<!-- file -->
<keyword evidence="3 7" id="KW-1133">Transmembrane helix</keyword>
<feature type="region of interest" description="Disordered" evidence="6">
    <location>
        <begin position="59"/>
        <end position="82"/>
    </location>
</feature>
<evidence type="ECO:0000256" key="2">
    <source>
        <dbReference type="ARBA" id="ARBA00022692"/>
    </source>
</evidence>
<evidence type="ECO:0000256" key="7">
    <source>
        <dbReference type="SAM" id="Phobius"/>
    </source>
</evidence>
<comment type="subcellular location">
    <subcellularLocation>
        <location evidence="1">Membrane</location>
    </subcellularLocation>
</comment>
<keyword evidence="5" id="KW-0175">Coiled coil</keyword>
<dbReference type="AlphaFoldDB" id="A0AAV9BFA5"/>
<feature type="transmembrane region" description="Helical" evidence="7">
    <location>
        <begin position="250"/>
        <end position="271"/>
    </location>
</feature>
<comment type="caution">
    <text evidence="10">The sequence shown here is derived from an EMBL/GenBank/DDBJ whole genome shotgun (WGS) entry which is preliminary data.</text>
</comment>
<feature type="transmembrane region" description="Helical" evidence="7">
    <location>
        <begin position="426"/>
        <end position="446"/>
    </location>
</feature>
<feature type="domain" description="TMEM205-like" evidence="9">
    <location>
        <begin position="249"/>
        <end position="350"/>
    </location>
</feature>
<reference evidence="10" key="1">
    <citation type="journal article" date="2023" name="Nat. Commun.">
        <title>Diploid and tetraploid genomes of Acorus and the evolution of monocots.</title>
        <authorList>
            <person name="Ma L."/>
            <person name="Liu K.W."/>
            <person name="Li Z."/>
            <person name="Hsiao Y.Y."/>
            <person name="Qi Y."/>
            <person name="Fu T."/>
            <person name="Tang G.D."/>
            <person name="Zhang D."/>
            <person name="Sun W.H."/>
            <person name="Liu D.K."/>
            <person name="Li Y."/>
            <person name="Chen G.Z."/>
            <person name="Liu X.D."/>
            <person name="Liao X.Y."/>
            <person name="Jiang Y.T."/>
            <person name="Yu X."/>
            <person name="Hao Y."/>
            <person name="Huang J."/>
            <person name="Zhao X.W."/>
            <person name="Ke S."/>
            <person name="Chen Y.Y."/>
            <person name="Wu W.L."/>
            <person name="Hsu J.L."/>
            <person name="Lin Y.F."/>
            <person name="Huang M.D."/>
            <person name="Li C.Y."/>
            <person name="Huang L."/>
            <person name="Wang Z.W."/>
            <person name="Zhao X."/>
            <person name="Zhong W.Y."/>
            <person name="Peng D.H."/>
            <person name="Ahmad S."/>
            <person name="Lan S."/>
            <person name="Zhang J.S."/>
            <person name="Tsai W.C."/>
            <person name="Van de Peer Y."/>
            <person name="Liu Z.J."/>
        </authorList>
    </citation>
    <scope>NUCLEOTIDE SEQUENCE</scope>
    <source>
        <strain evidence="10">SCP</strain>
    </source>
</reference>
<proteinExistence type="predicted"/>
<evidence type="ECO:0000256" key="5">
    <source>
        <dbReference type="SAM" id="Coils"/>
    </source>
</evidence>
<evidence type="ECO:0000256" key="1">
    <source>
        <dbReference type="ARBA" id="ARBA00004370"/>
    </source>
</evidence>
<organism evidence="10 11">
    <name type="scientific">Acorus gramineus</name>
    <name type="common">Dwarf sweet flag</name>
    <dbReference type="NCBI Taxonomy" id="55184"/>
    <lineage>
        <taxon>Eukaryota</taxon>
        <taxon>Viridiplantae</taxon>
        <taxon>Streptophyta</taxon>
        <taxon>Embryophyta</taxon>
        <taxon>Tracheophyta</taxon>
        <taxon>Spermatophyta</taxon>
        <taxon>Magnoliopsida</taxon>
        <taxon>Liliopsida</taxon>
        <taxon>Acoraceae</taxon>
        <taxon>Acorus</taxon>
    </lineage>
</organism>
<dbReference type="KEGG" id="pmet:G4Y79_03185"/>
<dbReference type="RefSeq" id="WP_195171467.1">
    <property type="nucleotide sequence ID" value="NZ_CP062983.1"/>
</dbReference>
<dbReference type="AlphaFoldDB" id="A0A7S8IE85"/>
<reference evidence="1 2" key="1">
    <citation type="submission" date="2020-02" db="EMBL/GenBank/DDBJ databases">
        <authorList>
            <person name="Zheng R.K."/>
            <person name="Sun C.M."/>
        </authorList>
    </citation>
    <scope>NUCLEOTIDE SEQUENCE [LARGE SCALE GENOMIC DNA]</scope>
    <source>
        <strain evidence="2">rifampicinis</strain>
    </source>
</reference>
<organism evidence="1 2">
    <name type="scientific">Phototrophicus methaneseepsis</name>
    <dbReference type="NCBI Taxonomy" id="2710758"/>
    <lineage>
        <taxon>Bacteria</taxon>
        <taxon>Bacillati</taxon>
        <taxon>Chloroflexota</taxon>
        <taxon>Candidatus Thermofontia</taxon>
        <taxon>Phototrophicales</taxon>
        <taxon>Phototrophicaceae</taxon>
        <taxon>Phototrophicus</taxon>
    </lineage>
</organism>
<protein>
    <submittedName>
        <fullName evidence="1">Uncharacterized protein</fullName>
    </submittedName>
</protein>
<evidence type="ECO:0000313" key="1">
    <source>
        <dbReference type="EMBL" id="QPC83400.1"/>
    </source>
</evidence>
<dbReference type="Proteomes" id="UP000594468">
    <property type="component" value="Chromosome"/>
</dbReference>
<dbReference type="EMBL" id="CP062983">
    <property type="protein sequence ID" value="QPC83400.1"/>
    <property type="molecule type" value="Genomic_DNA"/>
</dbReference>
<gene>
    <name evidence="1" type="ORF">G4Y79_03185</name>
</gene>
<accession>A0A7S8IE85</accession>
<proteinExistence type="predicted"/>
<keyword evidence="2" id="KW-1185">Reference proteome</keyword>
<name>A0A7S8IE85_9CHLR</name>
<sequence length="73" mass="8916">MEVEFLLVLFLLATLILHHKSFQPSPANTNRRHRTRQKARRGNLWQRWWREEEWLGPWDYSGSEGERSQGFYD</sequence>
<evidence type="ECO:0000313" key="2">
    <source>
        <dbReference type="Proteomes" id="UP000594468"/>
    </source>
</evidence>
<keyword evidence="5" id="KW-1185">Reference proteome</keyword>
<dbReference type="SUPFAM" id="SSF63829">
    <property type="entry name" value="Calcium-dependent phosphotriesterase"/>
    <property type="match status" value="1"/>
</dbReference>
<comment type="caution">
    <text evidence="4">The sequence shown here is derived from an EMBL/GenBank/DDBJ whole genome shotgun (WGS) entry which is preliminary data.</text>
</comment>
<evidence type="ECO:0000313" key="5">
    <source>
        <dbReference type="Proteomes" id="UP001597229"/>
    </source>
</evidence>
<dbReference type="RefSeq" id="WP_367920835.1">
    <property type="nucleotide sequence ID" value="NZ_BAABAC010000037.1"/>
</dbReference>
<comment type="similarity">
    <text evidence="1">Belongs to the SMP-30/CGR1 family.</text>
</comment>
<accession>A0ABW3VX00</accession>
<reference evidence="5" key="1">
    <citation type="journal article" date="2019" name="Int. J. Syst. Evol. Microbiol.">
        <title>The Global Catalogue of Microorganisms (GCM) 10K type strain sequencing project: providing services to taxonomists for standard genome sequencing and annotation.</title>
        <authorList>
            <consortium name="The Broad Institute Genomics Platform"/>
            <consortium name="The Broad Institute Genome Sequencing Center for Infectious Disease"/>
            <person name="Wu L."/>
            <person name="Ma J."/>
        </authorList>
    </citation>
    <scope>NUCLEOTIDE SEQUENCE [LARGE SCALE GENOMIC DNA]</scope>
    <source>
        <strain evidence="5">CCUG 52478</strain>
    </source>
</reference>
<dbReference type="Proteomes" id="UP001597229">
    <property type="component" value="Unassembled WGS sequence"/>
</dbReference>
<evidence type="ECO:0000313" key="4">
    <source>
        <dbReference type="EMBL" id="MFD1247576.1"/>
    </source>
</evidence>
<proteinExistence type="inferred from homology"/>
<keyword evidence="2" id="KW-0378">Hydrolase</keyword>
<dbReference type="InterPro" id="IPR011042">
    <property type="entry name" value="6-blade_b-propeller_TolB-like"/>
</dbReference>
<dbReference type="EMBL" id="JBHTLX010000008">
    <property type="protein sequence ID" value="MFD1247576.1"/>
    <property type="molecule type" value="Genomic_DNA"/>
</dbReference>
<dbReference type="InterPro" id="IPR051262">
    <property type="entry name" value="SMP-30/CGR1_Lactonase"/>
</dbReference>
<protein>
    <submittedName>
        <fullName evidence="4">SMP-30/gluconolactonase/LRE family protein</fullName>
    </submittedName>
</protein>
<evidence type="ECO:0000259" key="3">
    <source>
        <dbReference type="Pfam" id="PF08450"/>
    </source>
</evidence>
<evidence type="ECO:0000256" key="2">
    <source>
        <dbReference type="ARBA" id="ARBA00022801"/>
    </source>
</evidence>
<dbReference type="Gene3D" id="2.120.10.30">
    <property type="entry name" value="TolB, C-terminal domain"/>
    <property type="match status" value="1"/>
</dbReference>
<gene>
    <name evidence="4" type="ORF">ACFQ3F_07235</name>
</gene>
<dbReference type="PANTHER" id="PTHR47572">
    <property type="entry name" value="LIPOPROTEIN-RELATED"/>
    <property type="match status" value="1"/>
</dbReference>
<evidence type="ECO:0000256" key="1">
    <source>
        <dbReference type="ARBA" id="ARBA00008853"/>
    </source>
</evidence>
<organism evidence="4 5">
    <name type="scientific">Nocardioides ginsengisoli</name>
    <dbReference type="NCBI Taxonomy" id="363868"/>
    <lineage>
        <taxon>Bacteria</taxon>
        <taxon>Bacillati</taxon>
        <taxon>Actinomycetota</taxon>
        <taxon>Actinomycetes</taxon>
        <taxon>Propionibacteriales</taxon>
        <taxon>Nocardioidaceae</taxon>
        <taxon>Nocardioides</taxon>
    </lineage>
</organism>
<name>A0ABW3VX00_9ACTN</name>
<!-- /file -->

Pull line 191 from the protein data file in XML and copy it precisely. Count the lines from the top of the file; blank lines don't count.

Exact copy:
    <source>